50 cars sold to Yugoslavia are now at various barns awaiting reconditioning
prior to shipment overseas.
1053, one of the pre-PCC cars (10 Brill, 10 St. Louis built) has been moved to
Southern with a new trolley pole for use exclusively on fantrips. All 20 cars have been in storage for many
years. 1053 is St. Louis built.
the list of cars, painted in DCT colors (Dec TP), car 1254 is in error. Cars 1215, 1220 and 1289 are the latest to
appear in DCT colors. These and 1297
have also been painted inside as well.
THE EDITOR Department:
letter from John Stern, Treasurer of the Branford Electric Railway Assoc.,
was received; in which the Association wishes
to clarify certain views expressed about their museum in the Canadian Traction
article appearing last November. Timepoints takes a position of impartiality. If misleading statements did appear
regarding the BERA, then we feel that the group is entitled to the privilege of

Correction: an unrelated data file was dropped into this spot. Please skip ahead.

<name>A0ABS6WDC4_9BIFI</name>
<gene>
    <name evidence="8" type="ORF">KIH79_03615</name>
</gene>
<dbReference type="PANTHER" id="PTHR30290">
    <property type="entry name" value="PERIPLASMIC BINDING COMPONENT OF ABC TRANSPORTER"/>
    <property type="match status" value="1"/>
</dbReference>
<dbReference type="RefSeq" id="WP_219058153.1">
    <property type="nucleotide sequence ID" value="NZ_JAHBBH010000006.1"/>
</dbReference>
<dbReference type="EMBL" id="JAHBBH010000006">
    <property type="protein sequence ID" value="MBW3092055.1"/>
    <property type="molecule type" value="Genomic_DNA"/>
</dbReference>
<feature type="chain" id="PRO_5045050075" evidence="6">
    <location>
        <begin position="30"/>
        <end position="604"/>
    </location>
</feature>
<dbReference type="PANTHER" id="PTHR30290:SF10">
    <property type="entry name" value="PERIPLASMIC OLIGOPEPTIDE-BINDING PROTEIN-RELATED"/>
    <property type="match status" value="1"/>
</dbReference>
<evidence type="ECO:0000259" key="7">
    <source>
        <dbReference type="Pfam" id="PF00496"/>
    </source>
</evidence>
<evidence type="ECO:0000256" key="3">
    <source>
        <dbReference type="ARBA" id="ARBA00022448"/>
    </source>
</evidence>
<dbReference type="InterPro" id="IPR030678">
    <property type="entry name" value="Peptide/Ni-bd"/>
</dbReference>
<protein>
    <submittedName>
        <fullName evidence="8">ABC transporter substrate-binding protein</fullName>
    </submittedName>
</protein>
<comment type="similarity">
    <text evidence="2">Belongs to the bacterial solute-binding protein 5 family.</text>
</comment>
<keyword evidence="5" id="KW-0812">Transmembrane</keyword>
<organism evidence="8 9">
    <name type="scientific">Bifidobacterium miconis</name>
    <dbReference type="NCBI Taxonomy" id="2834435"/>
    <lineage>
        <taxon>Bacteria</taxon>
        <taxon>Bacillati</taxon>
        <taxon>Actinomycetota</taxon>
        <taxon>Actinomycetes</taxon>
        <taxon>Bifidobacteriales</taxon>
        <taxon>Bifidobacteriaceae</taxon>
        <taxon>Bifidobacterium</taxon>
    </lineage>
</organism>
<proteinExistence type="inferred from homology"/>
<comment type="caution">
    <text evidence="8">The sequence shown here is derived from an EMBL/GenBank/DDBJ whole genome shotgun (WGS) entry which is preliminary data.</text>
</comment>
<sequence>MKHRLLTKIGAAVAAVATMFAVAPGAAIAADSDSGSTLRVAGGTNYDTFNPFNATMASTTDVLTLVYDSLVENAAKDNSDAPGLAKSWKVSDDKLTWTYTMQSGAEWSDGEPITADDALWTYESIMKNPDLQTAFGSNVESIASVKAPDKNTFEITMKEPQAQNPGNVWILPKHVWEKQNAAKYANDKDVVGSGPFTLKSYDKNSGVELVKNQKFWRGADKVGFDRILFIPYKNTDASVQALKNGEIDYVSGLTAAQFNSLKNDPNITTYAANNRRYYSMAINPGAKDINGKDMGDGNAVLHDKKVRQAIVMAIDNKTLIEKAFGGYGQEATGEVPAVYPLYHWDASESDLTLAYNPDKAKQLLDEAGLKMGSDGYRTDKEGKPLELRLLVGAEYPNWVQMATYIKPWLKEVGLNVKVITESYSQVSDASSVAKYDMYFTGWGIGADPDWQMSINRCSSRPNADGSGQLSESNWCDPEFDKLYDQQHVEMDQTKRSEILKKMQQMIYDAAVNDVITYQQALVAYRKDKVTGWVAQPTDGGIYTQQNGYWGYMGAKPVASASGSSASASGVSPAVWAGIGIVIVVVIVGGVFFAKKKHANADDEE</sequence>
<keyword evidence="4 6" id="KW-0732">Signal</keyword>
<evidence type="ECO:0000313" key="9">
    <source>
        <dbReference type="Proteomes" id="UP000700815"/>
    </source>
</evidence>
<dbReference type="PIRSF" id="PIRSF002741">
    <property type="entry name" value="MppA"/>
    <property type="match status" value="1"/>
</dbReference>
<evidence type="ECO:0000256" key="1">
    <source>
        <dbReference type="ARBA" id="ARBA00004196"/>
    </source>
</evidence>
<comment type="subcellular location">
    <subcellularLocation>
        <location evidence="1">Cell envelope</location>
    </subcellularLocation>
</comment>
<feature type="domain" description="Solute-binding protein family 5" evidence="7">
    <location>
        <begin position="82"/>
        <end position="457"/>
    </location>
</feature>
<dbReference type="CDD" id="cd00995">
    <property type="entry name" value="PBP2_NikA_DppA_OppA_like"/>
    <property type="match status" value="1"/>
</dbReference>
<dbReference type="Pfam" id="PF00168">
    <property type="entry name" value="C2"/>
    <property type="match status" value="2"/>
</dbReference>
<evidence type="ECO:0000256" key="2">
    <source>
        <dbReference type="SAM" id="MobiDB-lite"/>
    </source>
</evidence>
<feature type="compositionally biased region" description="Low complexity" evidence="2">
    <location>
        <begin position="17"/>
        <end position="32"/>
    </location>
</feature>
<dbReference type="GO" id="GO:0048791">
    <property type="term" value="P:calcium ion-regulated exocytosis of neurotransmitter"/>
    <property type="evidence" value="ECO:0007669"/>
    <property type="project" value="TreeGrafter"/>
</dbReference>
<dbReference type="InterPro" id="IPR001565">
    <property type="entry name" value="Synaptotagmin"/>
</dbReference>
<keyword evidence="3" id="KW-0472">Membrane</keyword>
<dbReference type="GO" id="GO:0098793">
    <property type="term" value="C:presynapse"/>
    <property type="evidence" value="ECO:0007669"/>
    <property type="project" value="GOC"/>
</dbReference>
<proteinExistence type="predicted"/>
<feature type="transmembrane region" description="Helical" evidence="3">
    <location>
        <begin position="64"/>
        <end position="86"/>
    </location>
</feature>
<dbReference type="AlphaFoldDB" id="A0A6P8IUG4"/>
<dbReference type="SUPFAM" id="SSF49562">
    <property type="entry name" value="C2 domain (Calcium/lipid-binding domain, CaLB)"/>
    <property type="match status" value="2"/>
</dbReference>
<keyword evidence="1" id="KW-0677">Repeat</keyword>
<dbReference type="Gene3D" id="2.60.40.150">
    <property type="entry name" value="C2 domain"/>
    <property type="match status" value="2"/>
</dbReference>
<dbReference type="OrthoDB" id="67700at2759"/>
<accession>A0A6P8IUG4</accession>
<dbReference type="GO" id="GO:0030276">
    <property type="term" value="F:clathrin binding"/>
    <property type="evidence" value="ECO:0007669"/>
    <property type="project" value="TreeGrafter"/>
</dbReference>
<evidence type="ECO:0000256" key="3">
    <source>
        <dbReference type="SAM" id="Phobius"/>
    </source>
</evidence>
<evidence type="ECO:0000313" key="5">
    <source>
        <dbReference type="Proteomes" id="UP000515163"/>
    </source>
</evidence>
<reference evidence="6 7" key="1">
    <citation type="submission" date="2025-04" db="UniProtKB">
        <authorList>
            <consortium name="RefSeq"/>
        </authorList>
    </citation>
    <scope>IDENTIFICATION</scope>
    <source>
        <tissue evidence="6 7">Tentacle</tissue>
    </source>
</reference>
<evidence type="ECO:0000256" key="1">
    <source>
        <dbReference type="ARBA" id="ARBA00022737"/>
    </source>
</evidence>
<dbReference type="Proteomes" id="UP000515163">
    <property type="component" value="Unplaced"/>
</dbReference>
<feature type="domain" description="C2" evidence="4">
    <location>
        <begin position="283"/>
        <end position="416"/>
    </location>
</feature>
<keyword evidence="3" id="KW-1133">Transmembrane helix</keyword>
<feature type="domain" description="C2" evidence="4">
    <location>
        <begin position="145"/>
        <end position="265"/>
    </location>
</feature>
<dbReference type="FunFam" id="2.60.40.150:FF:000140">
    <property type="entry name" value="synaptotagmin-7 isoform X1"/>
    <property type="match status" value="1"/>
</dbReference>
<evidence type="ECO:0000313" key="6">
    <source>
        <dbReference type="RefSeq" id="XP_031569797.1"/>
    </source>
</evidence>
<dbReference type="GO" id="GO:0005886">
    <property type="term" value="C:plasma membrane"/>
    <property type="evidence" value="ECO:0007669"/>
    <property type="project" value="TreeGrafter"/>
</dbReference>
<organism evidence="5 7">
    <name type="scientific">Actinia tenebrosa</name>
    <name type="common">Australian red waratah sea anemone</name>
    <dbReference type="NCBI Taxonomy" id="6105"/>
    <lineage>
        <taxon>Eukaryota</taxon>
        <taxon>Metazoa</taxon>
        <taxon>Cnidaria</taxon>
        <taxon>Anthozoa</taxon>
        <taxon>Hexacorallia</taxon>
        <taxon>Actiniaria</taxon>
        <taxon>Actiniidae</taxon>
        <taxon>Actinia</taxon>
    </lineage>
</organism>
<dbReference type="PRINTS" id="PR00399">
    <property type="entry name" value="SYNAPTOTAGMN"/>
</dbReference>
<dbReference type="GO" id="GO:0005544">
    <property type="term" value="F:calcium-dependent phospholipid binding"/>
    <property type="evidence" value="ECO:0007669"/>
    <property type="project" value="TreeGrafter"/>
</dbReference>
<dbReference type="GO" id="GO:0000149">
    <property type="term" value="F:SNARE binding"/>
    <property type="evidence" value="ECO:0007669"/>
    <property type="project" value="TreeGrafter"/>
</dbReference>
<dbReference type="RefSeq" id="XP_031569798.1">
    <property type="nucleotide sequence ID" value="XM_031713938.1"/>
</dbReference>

disputing those statements.
am writing to correct a most unfortunate impression that correspondents Kotulak
and Lavelle made in the report on their Canadian trip.
reporters are apparently not very observant.
Exterior paint flaking off does not necessarily denote rot and
structural weakness beneath. Of 31
passenger cars on the property, ten (including eight wood) are in fairly good
shape. Major restoration is in progress
on ten others (six of them wood), and the remainder are not being actively
worked on at present. (Of these latter,
perhaps only six could be considered ‘in terrible shape.’) Of the 10 non-passenger
cars, the percentages are about the same.
26 cars are protected from weather by barns, and are not deteriorating.
Washington “center-door” car is in much better shape now than at any time since
its arrival at Branford in 1947. It’s
weather-tight, and is not ‘rotting away.’ The car is still on its trucks, which suggests ‘shed’ to be an
inaccurate description. Nobody from the
Washington areas has shown the slightest active interest in the car since its
arrival at Branford.
reporters express ‘disgust’ at seeing some wood cars ignored in favor of the
PCC. They overlook the wholly voluntary
nature of a trolley museum, wherein projects are not assigned, but are
notes and observations on the remainder of their trip are excellent, and it
seems a shame that they do a disservice to the museum possibly out of personal
pique at not getting a trolley ride.” /s/ John Stern, Treasurer, BERA